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The Plague - Puteraeon - Fascination For Mutilation (CDr)

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  1. Nov 13,  · The plague, known in the Middle Ages as the “Black Death,” was responsible for wiping out about 60 percent of Europe’s population nearly years ago. In the late s, the disease killed.
  2. Bubonic plague. This is the most common type. It causes buboes, which are very swollen and painful lymph nodes under the arms, in the neck, or in the groin. Without treatment, the bacteria can.
  3. Jan 15,  · Plague may not match the so-called “big three” diseases (malaria, HIV/AIDS, tuberculosis; see for example) in numbers of current cases, but it far exceeds them in pathogenicity and rapid spread under the right conditions. It is easy to forget plague in the 21st century, seeing it as a historical curiosity.
  4. Plague Cause. The plague bacillus, Yersinia pestis. Transmission. Plague is a zoonotic disease affecting rodents and transmitted by fleas from rodents to other animals and to humans. Direct person-to-person transmission does not occur except in the case of pneumonic plague, when respiratory droplets may transfer the infection from the patient.
  5. Plague - Plague - History: Plague is an ancient disease that was described during Classical times as occurring in North Africa and the Middle East. It is sometimes presumed to be the disease behind several historic epidemics, such as the pestilence described as striking the Philistines in the biblical book of 1 Samuel. Unequivocal evidence for its early existence comes from the discovery of.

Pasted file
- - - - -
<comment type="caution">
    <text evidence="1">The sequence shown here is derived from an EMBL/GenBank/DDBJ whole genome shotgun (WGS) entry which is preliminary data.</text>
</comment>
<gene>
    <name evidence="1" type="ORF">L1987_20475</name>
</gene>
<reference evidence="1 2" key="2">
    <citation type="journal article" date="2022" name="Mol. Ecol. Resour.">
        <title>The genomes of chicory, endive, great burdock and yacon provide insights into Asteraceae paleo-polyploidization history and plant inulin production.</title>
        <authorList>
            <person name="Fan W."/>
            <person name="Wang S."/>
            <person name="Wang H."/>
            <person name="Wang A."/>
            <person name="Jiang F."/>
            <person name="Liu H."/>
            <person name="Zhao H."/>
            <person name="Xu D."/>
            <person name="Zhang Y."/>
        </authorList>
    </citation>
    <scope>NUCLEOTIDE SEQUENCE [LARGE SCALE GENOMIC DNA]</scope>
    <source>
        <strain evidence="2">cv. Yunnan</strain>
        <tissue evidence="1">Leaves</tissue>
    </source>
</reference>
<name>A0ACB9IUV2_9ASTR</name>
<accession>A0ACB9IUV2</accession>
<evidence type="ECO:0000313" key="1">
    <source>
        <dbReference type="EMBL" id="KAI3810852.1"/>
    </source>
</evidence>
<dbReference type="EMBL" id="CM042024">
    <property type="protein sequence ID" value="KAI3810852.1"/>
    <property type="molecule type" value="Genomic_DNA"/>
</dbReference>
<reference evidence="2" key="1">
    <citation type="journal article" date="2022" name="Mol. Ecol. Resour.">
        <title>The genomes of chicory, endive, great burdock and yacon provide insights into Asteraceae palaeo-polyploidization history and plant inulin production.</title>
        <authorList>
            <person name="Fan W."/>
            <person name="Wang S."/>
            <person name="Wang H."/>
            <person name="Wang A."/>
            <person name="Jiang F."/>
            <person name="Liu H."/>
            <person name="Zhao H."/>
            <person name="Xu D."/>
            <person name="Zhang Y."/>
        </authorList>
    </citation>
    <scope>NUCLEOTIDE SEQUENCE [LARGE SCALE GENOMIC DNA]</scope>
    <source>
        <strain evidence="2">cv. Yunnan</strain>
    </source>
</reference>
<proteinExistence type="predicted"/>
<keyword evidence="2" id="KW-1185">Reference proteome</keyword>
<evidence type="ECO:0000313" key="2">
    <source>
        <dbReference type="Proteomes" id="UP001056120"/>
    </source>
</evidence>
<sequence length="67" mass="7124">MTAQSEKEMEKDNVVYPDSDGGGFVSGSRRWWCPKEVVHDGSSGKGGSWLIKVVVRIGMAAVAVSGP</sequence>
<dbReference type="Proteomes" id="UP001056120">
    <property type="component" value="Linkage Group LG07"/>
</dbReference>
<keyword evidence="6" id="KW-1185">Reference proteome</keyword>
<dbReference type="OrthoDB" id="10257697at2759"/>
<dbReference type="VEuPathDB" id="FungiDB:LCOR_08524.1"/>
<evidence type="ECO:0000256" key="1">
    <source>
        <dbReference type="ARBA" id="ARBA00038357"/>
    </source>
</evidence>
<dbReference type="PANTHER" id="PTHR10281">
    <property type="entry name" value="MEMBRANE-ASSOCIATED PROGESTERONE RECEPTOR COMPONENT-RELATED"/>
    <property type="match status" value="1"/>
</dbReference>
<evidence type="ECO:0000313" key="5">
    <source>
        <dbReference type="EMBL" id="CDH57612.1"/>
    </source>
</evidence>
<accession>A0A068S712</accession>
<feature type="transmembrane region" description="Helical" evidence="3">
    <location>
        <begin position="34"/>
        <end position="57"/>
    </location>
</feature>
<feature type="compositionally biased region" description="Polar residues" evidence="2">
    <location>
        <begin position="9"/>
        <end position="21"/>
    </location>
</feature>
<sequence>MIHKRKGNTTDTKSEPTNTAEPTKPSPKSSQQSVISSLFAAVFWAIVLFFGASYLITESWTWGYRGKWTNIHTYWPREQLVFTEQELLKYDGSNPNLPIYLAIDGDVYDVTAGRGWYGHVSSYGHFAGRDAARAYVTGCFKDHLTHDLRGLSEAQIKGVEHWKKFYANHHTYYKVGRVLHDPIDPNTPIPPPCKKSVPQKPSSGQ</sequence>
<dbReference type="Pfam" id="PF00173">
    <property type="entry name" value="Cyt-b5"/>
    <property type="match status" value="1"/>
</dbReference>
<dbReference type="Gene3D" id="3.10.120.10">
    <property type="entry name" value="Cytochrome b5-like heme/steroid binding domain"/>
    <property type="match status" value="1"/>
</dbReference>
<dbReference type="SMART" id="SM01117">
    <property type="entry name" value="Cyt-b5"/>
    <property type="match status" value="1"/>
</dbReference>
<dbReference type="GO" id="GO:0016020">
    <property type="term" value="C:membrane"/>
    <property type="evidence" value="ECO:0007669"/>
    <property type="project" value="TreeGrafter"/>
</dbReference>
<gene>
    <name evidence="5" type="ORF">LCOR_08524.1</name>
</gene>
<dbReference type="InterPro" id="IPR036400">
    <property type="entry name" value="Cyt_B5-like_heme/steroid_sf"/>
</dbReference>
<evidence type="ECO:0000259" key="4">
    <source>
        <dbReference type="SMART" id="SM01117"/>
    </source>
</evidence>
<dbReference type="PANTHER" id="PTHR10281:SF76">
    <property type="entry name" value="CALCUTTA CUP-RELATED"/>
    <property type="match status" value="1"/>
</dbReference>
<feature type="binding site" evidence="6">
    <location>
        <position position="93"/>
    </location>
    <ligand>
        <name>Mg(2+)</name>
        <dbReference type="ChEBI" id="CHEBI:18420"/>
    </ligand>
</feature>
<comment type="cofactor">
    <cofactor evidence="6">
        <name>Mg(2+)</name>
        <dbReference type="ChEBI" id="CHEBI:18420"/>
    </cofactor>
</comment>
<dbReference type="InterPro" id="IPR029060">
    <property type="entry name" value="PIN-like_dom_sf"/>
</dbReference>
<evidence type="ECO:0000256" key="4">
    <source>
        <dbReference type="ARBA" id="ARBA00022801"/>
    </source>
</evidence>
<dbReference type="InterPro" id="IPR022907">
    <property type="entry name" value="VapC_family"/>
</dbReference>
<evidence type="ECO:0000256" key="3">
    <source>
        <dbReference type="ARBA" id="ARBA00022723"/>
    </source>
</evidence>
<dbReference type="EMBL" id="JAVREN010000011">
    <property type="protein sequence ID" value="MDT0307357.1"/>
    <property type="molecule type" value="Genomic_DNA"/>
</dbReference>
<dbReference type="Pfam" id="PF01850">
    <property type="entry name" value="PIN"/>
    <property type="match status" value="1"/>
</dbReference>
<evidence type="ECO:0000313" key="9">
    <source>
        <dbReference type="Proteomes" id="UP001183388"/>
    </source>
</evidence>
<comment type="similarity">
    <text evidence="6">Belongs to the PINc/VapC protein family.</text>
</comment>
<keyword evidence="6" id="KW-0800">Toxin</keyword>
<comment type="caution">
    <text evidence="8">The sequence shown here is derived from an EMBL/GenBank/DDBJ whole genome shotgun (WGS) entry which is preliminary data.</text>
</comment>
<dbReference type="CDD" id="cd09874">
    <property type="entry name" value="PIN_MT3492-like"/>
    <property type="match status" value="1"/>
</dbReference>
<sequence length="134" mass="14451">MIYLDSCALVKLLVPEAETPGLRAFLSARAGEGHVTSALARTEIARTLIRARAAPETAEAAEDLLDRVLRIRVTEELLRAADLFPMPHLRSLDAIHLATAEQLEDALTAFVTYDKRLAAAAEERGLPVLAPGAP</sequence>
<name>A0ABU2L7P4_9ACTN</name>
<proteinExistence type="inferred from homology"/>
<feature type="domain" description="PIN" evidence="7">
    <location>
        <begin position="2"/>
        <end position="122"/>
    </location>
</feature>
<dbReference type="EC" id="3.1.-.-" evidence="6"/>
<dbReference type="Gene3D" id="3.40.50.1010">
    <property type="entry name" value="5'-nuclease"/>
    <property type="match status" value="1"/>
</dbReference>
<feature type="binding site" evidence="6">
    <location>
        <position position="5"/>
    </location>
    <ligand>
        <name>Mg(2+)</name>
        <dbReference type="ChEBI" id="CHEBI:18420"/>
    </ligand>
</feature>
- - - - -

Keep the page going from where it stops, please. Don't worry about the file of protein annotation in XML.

6. Plague, bubonic plague, pneumonic plague, septicemic plague. Each year, 1,–2, people get plague across the world. Plague is seen in certain regions of Africa, central Asia, the Indian subcontinent, the northern part of South America, and parts of the southwestern United States.
  7. Oct 15,  · The bubonic plague epidemic was a stain on the city and the state, threatening business and trade and increasing racial tensions among San Francisco’s citizens. Because of .
  8. Pneumonic plague can be transmitted from person to person; bubonic plague cannot. Pneumonic plague affects the lungs and is transmitted when a person breathes in Y. pestis particles in the air. Bubonic plague is transmitted through the bite of an infected flea or exposure to infected material through a break in the skin.

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